A crisis, especially one of the magnitude of the present pandemic, puts residents’ faith in their government to the test. While citizens were dealing with the COVID-19 issue, many politicians in the European Union (EU) discovered new ways to consolidate their money and power by collaborating with companies, curtailing civic freedoms, and avoiding anti-corruption legislation.
Although much of this took place behind closed doors, citizens were aware that resources were being skewed in favour of particular powerful groups rather than being used for the greater benefit. And the results of the Global Corruption Barometer – EU 2021, which polled over 40,000 people in all 27 EU nations about their thoughts and experiences with corruption, reflect their beliefs. The findings cast doubt on the EU’s pristine image.
Measuring political integrity
Public judgments of low political integrity were particularly surprising. Political integrity refers to a system in which decision-makers consistently use their power for the greater benefit rather than to protect private interests or powerful people’ money or positions.
Around half of EU citizens believe that firms routinely use bribery or connections to gain government contracts; less than a third believe that their leaders consider their opinions when making decisions; and more than half believe that their government is governed by a few special interests.
Transparency International’s latest working paper examines public perceptions of political integrity – the extent to which EU people believe decision-makers use their authority for the common good – based on these alarming findings. We also address the causes and consequences of public perceptions of political integrity.
PEOPLE’S PERCEPTIONS OF POLITICAL INTEGRITY SCORES, BY COUNTRY*
Economic disenfranchisement and inequality, according to our findings, have a negative impact on people’s judgments of political honesty. People are more likely to trust their leaders when government actions benefit them and their livelihoods. When people are trying to make ends meet while companies avoid paying their fair share, it’s understandable that they lose faith in the system. Judgments of integrity are also influenced by the country’s level of democracy and political culture; Euroscepticism and high levels of political polarization are linked to low perceptions of integrity.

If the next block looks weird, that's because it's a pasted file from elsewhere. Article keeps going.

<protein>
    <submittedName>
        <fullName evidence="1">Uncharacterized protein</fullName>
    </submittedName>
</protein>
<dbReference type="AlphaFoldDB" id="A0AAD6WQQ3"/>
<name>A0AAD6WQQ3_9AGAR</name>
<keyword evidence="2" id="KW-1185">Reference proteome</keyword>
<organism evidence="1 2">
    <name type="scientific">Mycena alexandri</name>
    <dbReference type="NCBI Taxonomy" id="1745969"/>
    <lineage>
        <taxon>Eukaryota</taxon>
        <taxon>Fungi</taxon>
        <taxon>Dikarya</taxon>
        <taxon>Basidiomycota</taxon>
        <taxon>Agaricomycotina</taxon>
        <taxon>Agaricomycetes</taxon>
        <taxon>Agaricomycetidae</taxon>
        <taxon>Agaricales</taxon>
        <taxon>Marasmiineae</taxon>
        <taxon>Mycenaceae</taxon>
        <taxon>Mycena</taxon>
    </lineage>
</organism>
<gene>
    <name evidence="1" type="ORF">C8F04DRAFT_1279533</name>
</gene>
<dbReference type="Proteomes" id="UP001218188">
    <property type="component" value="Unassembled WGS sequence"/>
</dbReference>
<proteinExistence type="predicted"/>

Believing that you have the ability to resist corruption and affect change has an impact as well. People believe politicians have integrity when they believe they can make a difference.
High distrust, low perceptions of political integrity: What’s at stake?
Political polarization, which is often accompanied by a lack of political integrity, can be disastrous for democracies. When political discourse is polarised, honest and nuanced judgments of institutions’ effectiveness might be lost. In the absence of such judgments, negative attitudes reign supreme, and polarisation and dysfunction are assigned to the system as a whole rather than a few individuals. Polarization jeopardises healthy political participation and helps authoritarian politicians win. Once in power, autocrats stifle formal institutions like election boards, limit media freedoms, and eliminate other democratic checks and balances.
Slovenia, for example, received a score of 37 out of 100 on impressions of political integrity, which was the third lowest in the EU. The right-wing administration has been secretly attempting to gain more control over checks and balances institutions and the media – the government has been accused of targeting judges and imposing “inadmissible pressure on prosecutors.” The prime minister has also attacked the media, branding the Slovenian Press Agency a “national embarrassment,” while the government has slashed its financing, putting the agency on the verge of shutting down.
Slovenia is likely to remain trapped in a cycle of rising polarization and attacks on independent institutions if corruption and low political integrity persist.
Citizens who have a high level of skepticism for their governments are also less likely to follow legislation and adhere to institutions. This can be harmful in a variety of ways, especially during emergencies like as the COVID-19 pandemic; when citizens disregard standards and laws, everything from confining and managing the epidemic to ensuring a speedy and inclusive recovery becomes much more difficult.
Addressing the problem: What needs to change?
Our findings show that all EU countries have a long way to go in terms of improving political integrity and, as a result, perceptions. Their democracies’ futures, voters’ trust in their institutions, and social cohesiveness are all on the line. To do so, they must ensure that access to power, the use of authority, and decision-making accountability are all free of undue influence, and that individuals in positions of power make decisions for the common benefit.
All EU countries should:
- Establish or strengthen independent ethical and oversight authorities for regulating political funding, lobbying activities, and the financial interests of public officials, and embed citizen participation and consultation at all levels of decision-making
- Regulations governing unethical contacts between public officials and private enterprises should be revised, and enforcement should be improved.
- conduct a study and develop action plans at the national and EU levels to identify and limit undue influence from narrow groups across all 17 SDGs, with an emphasis on important public policy areas such as taxation, education, healthcare, and climate policy.